Cambodian government critic shot dead; police say over money

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A Cambodian political analyst who was a well-known government critic was shot dead Sunday morning in what police say was a personal dispute over money.

Kem Ley, 45, was killed at a gas station mini-mart complex in Phnom Penh and his attacker arrested shortly after, said national police spokesman Gen. Kirth Chantharith. He said the suspect claimed to have shot Kem Ley because he failed to pay him back for a loan.

The killing comes at a time of political tension that began last year with legal and other pressures on the opposition Cambodia National Rescue Party by the government of Prime Minister Hun Sen.

The party issued a statement mourning his loss as someone who worked to promote his country's economy and democratic system. It condemned the killing and called on authorities to conduct a serious investigation to give justice to his family.

Kem Ley was often critical of the government, and was widely known because he was frequently heard on the popular Cambodian-language services of Radio Free Asia and Voice of America, U.S. government-funded services that are among the few independent news sources. He was also frequently quoted in the country's handful of independent newspapers.

One of his most recent commentaries was about a report issued last week by the London-based research and advocacy group Global Witness that alleged that Hun Sen and his family enriched themselves and keep power through corruption.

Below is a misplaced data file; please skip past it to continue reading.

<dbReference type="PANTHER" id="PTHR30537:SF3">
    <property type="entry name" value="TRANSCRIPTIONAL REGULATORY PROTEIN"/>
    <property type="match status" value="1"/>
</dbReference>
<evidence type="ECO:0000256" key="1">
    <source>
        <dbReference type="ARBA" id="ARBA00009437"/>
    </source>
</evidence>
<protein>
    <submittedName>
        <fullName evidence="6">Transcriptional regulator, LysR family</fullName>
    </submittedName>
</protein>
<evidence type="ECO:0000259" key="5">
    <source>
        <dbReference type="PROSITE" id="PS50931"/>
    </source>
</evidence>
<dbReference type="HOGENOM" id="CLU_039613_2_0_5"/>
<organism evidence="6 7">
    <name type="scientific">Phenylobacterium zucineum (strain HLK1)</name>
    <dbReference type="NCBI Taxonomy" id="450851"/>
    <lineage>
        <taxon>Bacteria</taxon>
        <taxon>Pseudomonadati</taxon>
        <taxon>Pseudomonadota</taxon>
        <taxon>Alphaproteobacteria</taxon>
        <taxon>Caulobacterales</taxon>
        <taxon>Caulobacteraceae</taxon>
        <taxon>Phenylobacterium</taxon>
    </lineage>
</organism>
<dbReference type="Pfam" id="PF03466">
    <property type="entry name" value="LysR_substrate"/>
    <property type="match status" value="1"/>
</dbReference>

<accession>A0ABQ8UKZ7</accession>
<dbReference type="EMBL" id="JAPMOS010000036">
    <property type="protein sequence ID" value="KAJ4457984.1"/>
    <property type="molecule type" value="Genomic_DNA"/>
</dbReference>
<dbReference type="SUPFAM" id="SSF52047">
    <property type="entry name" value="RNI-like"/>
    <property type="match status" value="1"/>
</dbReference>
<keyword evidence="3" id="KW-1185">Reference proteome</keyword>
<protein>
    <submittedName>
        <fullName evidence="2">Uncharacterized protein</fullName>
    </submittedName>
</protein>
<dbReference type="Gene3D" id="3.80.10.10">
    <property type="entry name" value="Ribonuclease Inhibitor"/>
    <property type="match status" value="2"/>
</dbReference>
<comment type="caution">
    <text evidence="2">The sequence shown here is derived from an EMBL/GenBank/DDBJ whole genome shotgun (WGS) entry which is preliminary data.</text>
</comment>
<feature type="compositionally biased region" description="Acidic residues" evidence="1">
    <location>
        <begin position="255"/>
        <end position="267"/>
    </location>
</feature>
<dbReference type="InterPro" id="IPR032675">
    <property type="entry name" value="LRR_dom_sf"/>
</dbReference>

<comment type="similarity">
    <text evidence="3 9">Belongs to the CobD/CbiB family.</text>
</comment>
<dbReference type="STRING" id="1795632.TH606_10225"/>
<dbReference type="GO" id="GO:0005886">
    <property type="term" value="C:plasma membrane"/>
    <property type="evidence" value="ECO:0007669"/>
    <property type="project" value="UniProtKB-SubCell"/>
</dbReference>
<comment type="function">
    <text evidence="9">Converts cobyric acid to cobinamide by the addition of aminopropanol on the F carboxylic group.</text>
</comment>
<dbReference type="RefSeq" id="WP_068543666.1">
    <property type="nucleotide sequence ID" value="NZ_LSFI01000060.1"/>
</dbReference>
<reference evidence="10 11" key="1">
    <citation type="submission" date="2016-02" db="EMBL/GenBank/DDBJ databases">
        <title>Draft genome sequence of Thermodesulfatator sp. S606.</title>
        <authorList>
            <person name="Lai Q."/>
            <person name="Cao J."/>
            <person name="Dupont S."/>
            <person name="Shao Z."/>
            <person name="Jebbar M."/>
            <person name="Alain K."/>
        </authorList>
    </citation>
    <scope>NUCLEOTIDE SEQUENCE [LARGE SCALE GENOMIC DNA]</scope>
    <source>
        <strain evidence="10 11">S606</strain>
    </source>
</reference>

Kem Ley is the most prominent government critic to be killed since trade union leader Chea Vichea in 2004. In 2012, conservation activist Chut Wutty was gunned down by a soldier.

Violence has long played a prominent role in Cambodian politics, though it often is carried out in the countryside where it gets little attention. Activists and members of the political opposition are frequent targets, and attackers are rarely brought to justice.

In 1997, a grenade attack on a rally held by opposition leader Sam Rainsy killed at least 16 people and wounded more than 100, with no one brought to trial. Last year, two opposition lawmakers were dragged from their cars and badly beaten by members of a pro-government mob. In both cases, critics charged that members of Hun Sen's personal bodyguard unit were involved in the attacks.

Rainsy is currently in exile to avoid what he asserts is a politically motivated prosecution, and his deputy, Kem Sokha, has been living for weeks at party headquarters trying to avoid what he also says is a specious case against him.